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## Details

Genre/Form: | Electronic books |
---|---|

Additional Physical Format: | Erscheint auch als: Chen, Ming-Hui. Bayesian Phylogenetics . Methods, Algorithms, and Applications Druck-Ausgabe |

Material Type: | Document, Internet resource |

Document Type: | Internet Resource, Computer File |

All Authors / Contributors: |
Ming-Hui Chen; Lynn Kuo; Paul O Lewis |

ISBN: | 9781466500822 1466500824 |

OCLC Number: | 880825218 |

Description: | 1 online resource (xxxi, 391 pages) : illustrations. |

Contents: | Front Cover; Contents; List of Figures; List of Tables; Preface; Editors; Contributors; Chapter 1: Bayesian phylogenetics: methods, computational algorithms, and applications; Chapter 2: Priors in Bayesian phylogenetics; Chapter 3: Inated density ratio (IDR) method for estimating marginal likelihoods in Bayesian phylogenetics; Chapter 4: Bayesian model selection in phylogenetics and genealogy-based population genetics; Chapter 5: Variable tree topology stepping-stone marginal likelihood estimation; Chapter 6: Consistency of marginal likelihood estimation when topology varies. Chapter 7: Bayesian phylogeny analysisChapter 8: SMC (sequential Monte Carlo) for Bayesian phylogenetics; Chapter 9: Population model comparison using multi-locus datasets; Chapter 10: Bayesian methods in the presence of recombination; Chapter 11: Bayesian nonparametric phylodynamics; Chapter 12: Sampling and summary statistics of endpoint-conditioned paths in DNA sequence evolution; Chapter 13: Bayesian inference of species divergence times; Bibliography; Back Cover. |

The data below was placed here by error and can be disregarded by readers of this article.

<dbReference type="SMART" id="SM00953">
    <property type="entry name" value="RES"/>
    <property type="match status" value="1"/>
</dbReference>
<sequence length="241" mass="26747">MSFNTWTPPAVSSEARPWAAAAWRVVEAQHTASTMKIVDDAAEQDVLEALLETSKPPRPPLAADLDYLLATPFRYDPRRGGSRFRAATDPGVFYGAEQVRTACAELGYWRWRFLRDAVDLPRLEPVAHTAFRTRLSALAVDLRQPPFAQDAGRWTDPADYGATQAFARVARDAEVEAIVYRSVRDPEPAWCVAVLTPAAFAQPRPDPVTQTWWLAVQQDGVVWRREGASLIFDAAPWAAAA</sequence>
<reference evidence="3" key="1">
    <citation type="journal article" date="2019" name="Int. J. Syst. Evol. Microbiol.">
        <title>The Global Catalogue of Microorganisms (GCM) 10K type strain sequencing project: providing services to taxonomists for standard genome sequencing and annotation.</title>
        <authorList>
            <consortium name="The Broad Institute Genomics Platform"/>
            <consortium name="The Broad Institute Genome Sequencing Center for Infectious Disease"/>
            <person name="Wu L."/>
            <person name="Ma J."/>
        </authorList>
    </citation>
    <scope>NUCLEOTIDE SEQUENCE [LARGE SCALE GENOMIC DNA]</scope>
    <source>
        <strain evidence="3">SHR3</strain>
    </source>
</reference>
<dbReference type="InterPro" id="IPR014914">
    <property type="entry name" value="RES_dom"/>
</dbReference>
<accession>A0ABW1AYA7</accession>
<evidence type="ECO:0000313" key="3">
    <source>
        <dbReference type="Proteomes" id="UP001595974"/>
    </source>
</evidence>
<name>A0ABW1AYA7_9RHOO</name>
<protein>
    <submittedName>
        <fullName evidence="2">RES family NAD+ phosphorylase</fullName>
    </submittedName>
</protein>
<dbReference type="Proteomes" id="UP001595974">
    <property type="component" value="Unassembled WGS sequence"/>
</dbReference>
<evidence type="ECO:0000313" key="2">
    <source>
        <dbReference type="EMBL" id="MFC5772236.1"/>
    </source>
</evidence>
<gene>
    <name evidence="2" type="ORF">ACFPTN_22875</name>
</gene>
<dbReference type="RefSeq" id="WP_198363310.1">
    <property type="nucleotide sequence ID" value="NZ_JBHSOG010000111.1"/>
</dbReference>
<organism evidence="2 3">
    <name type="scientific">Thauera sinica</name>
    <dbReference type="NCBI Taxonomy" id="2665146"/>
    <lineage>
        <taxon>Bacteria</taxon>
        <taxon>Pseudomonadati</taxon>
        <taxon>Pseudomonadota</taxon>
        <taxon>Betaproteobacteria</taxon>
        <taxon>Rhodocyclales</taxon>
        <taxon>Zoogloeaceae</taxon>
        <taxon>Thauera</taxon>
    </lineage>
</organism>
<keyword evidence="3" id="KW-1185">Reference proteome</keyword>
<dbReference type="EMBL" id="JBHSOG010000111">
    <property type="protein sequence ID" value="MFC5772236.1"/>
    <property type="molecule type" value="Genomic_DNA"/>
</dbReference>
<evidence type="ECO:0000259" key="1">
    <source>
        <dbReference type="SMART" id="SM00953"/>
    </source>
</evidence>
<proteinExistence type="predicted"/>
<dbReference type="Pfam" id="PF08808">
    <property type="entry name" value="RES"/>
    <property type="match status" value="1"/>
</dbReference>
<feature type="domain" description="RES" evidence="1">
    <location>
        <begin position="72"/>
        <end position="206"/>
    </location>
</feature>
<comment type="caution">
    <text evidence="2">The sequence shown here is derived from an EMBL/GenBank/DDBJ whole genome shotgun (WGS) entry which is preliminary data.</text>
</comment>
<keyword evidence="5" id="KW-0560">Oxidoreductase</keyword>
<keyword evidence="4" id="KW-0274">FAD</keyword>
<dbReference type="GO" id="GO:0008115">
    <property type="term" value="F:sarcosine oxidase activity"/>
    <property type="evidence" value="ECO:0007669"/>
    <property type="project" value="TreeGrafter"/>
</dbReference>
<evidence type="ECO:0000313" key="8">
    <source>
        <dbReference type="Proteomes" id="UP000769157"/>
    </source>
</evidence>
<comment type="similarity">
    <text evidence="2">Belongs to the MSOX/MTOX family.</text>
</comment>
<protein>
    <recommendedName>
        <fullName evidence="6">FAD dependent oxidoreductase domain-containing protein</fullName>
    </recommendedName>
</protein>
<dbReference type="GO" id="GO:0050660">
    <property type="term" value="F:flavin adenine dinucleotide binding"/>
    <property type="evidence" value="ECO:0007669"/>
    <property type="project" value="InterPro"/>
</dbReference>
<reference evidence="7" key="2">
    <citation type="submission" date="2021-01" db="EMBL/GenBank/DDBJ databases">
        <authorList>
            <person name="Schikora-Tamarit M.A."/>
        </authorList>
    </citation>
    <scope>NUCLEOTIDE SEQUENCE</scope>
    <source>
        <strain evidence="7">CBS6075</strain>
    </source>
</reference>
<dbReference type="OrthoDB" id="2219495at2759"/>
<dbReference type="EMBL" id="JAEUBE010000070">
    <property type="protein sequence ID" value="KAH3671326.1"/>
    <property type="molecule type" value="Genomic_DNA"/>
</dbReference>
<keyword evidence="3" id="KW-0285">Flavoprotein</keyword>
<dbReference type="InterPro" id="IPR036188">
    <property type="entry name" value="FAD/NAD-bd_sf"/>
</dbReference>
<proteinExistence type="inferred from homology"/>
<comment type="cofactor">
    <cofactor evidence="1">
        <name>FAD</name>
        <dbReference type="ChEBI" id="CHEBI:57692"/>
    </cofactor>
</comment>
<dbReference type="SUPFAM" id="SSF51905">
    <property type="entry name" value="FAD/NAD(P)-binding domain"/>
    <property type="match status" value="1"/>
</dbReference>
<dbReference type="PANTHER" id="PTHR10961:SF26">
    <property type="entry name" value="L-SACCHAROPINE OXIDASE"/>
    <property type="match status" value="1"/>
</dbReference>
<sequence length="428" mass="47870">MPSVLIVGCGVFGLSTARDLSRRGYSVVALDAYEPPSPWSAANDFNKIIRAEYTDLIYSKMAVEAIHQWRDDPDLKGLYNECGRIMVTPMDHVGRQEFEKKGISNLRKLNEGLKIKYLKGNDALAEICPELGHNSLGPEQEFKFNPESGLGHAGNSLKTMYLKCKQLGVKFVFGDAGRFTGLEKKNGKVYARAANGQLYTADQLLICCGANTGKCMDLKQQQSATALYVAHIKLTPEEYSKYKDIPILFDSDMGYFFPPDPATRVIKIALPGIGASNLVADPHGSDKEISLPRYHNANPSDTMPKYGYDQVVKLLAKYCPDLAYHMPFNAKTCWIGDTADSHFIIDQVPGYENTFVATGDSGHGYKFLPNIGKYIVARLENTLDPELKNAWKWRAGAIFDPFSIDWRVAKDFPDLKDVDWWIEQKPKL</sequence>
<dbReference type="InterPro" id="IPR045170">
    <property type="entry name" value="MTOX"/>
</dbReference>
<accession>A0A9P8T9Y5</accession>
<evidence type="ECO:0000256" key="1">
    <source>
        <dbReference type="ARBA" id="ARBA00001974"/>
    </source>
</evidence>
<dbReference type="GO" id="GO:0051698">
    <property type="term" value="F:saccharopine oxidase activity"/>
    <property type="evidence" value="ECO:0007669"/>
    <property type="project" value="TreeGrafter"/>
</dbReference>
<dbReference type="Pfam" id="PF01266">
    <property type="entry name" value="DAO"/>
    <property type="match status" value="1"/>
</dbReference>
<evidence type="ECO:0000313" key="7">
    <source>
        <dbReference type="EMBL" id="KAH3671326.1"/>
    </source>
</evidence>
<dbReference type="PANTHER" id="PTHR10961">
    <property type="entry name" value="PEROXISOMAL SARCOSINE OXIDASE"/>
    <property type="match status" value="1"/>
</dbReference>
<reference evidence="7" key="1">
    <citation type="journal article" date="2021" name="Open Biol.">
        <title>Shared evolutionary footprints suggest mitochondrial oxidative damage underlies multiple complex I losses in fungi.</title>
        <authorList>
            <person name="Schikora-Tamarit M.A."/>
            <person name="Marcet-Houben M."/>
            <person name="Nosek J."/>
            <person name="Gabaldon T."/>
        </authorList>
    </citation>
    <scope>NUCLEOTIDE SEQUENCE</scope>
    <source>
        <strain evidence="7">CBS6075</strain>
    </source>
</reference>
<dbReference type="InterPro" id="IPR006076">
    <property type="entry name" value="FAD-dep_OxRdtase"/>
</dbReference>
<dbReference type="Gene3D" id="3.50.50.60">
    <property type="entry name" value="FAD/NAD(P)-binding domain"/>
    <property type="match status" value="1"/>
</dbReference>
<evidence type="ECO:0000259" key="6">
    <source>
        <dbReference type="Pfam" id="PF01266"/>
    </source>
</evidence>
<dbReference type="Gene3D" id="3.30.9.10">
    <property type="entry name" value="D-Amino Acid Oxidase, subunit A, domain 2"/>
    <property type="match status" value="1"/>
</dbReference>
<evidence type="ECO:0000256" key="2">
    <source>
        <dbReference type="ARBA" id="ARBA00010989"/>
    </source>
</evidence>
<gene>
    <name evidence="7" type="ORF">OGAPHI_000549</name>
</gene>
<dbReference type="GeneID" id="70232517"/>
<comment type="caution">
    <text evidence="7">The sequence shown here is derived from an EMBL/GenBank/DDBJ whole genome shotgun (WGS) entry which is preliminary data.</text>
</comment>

Series Title: | Chapman and Hall/CRC mathematical & computational biology series. |

Responsibility: | edited by Ming-Hui Chen, Lynn Kuo, and Paul O. Lewis. |

### Abstract:

## Reviews

*Editorial reviews*

Publisher Synopsis